Antitrust compliance in tough times: Crisis cartels and waivers

Video | October 2019 | 05:14

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Antitrust compliance in tough times: Crisis cartels and waivers
Mark Simpson  Hi Richard, good to see you again. Today I thought we might talk about competition waivers and state compulsion. Now, this has come up very recently in the context of Brexit. The Food and Drink Federation have been releasing statements saying that they would very much like a competition waiver from the UK Government. What's this all about in the context of Brexit?
Richard Whish QC
Well, I imagine in the context of Brexit, and if you think of a sector such as that, I suppose their anxiety is that there may be problems on 1 November, lorries coming through the ports in Dover and Immingham and so on, and I suppose the anxiety is there might be a shortfall of particular products and then what happens in those circumstances. Specifically, would it be possible for competitors to get together and to reach some kind of agreement which possibly might infringe competition law?
Mark Simpson
What are the options there? I mean, I would have thought that it would be for businesses to think about how they can make commercial arrangements and self-assessing whether competition law is applied, and whether there are pro-competitive reasons for them doing things that otherwise might be restrictions.
Richard Whish QC
Yes, of course, and we live in a world of self-assessment and we have done ever since Regulation 1/2003 and one sits down with legal advisors and sometimes with economics advisors, and might this agreement restrict competition, if it does in some sense may it nevertheless produce benefits, including benefits to the distribution of goods? And normally one would self-assess. But I think the problem would be that some of the arrangements that they might want to enter into might frankly amount to the abandonment of competition to deal with the immediate problems of disruption caused by Brexit, and I guess the anxiety is that they might go too far and therefore infringe competition law.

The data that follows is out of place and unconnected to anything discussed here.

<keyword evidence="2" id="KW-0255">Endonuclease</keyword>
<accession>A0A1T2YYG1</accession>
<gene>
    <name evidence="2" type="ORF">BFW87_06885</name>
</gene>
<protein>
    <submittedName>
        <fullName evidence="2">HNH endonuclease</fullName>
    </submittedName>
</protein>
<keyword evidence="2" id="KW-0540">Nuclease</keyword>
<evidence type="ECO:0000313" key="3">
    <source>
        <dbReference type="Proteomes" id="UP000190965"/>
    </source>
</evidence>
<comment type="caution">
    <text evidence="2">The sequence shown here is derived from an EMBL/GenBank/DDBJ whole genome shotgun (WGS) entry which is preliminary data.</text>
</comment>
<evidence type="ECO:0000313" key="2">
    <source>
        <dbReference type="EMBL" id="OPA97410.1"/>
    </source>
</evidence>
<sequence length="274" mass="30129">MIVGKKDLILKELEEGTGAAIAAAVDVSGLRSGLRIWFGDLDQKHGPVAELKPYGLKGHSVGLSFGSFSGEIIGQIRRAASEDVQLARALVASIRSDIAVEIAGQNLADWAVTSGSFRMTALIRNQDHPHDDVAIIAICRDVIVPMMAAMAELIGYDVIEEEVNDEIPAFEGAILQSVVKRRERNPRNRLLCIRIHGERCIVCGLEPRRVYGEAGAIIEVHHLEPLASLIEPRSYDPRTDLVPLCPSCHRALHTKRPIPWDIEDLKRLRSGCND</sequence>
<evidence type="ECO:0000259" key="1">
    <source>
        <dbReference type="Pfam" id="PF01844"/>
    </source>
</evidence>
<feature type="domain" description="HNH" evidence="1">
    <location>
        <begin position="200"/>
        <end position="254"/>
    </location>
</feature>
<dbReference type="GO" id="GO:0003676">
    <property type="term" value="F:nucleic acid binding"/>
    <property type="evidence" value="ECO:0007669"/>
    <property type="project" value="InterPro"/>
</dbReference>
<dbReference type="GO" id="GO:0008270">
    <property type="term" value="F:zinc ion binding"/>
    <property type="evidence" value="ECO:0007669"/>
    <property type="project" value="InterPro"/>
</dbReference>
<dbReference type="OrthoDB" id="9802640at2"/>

Mark Simpson
Right, and so the waiver, in terms of the application of the Competition Act, it's granted by the minister?
Richard Whish QC
Well, it's interesting this, because not just related to Brexit but going back over many years when the financial crisis happened, it was quite normal for undertakings in an industry to sit down with the minister and talk about the benefits of cooperation, for maybe a limited period of time, and the minister might say, yes, that's a good idea, I don't have a problem with that. But that doesn't in itself give you any dispensation from competition law because you are still supposed to make your own decisions as long as you are autonomously able to do so. So I think there's a danger in, as it were, just taking the consent of the minister, one really needs to go further. That's where the Competition Act can come in. I think it's Schedule 3, paragraph 7 says that the minister can make an order when there are "exceptional and compelling reasons of public policy", I think is the phrase, then he or she can make an order suspending competition law for a particular set of facts or a period of time or whatever. But since the Competition Act came into force in 2000, that has been done on four occasions and three of them were very special circumstances in the defence sector, which is not what we are talking about here.
Mark Simpson
And the other one, what was that in? It was to do with petrol I believe in…
Richard Whish QC
Fuel crisis and the risk of scarcity of fuel and an agreement that certain priority customers, hospitals or whatever, would be supplied.
Mark Simpson So a similar type of crisis if we are talking about a "no deal" Brexit, one might imagine?
Richard Whish QC
Well, you know, food running out in shops does sound somewhat worrying. So I could imagine circumstances in which something cataclysmic might happen after Brexit that would give rise to that exception being available, but you would still have to do it with the minister. I would be very, very worried about going it alone without an official imprimatur from the minister.
Mark Simpson
Well, so far, the Government's response seems to be we are working with all industries to ensure there is sufficient planning for every eventuality, so it does seem at least publicly that they are not entertaining a waiver. But with the Government… the Food and Drink Federation may have actually gone to see the minister with a suggestion that the Government supports them, is that enough to defend against a possible liability finding for market sharing or anything of that nature?
Richard Whish QC To have a complete defence, there would have to be a ministerial order.  Nothing else would be good enough.
Mark Simpson
OK, that's very interesting Richard. Thanks very much.